While the UK may no longer be part of the EU, continued cooperation with European law enforcement agencies is vital for both creating safe and legal routes for asylum as well as forming a migration policy which is both effective and lawful. While Brexit has mean that the UK has extricated itself from Europe, the required joined-up thinking with other European Law Enforcement Agencies would have greatly assisted the Government’s policy-making.
Instead, all that the Government appears to have done by way of collaboration with its European peers is to make payments to the French Government in the hope that extra security on the French side may reduce the numbers. At present, and as had been predicted by many, this policy has been an abject failure, with thousands of migrants still entering the UK each month via small boats crossing the English Channel from France.
Concerningly, the government has also indicated that the Bill may not be compatible with the European Convention on Human Rights, which seeks to uphold principles such as freedom from torture, and the Bill may well face significant legal challenges now that is has been enacted by Parliament.
A large part of the issue appears to be the funding and housing of the asylum claimants, as well as the processing of the individuals. Plans to house migrants on barges docked at ports were met with horror by human rights campaigners, yet the Government remained steadfast in its insistence on the barges’ use, with the first vessel docking in Portland port in Dorset in mid-July in preparation for housing 500 asylum seekers.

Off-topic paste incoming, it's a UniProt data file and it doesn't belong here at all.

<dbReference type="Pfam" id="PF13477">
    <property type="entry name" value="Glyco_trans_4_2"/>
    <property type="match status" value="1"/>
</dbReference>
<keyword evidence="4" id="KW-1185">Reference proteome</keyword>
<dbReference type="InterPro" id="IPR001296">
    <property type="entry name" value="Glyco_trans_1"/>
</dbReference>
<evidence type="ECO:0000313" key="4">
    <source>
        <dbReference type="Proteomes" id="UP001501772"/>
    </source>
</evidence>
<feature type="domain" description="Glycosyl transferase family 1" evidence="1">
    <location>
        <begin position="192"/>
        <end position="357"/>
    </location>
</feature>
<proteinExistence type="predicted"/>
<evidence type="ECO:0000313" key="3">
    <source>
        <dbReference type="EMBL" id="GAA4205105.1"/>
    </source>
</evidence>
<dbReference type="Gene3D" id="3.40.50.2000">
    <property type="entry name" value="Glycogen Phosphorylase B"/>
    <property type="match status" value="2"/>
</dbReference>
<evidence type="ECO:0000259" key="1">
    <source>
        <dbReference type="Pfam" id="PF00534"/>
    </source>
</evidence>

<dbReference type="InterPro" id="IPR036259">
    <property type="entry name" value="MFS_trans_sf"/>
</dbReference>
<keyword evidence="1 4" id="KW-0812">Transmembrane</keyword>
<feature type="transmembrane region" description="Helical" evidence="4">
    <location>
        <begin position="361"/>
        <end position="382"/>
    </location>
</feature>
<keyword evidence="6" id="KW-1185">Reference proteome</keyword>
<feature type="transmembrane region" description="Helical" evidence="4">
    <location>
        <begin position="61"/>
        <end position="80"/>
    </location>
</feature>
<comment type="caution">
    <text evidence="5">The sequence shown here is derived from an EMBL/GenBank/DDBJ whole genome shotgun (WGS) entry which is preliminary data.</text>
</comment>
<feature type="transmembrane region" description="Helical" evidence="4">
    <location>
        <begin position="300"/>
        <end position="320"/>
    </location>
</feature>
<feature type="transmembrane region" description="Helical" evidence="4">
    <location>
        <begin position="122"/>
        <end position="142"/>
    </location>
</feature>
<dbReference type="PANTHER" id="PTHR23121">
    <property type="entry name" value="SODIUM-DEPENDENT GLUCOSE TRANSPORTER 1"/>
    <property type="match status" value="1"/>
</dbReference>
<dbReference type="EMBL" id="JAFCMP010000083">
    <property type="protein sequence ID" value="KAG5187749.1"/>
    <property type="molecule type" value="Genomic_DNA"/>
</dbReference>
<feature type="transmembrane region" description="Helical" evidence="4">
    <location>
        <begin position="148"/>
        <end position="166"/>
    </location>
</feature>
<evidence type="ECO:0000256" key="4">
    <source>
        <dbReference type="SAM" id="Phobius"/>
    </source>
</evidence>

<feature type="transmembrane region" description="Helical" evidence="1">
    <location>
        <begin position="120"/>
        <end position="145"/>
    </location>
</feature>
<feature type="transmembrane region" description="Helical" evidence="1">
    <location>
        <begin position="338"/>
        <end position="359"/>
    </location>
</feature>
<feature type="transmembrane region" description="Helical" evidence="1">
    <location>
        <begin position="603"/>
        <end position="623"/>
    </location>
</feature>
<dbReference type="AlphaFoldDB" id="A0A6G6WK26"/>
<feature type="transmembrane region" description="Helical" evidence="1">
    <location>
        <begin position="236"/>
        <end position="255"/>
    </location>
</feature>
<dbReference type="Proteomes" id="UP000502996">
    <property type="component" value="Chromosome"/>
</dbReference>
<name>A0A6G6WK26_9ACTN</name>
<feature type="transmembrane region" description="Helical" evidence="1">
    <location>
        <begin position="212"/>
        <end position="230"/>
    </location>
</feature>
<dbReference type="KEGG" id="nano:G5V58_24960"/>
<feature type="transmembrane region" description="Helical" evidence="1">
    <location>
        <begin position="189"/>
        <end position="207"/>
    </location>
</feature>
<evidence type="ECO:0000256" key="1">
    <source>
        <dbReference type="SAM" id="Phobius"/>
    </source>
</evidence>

Conditions in which asylum seekers are housed have long been a contentious issue, with detention centres dangerously unsanitary and overcrowded, leading to unrest among detainees and legal challenges by NGOs concerned for their welfare. The housing of unaccompanied young asylum seekers at hotels around the country has also led to a spate of problems, including a sizeable number of migrants disappearing, presumed kidnapped by traffickers and forced into slave labour.
While the Government has sought to frame its stance as acting as a strong deterrent to those making perilous journeys to the UK via non-official channels, there is little evidence to support their claims. Instead, migrants are expected to continue arriving en masse, via organised criminal gangs who profit hugely from the Government’s forcing migrants to use their dangerous and expensive services by not making the asylum process more widely available to many citizens, if available at all.
Those in support of the Government’s measures may be temporarily upbeat now that the albeit watered-down Bill has now passed into law, but even they realise the scale of the challenges that lie ahead to actually enforce the rules contained therein. The Government’s unwillingness to shape the Bill to adhere to international protocols including the Geneva Convention are, in effect, designed to fail.
While ministers know that they will be blocked by the courts from taking many of the actions set out in the Bill, the political optics of adopting a seemingly tough stance against migration plays well to its base in the run-up to an election year. While many of the new laws will eventually be forced to be dropped, in the meantime swathes of vulnerable migrants will become collateral damage of the Government’s political posturing.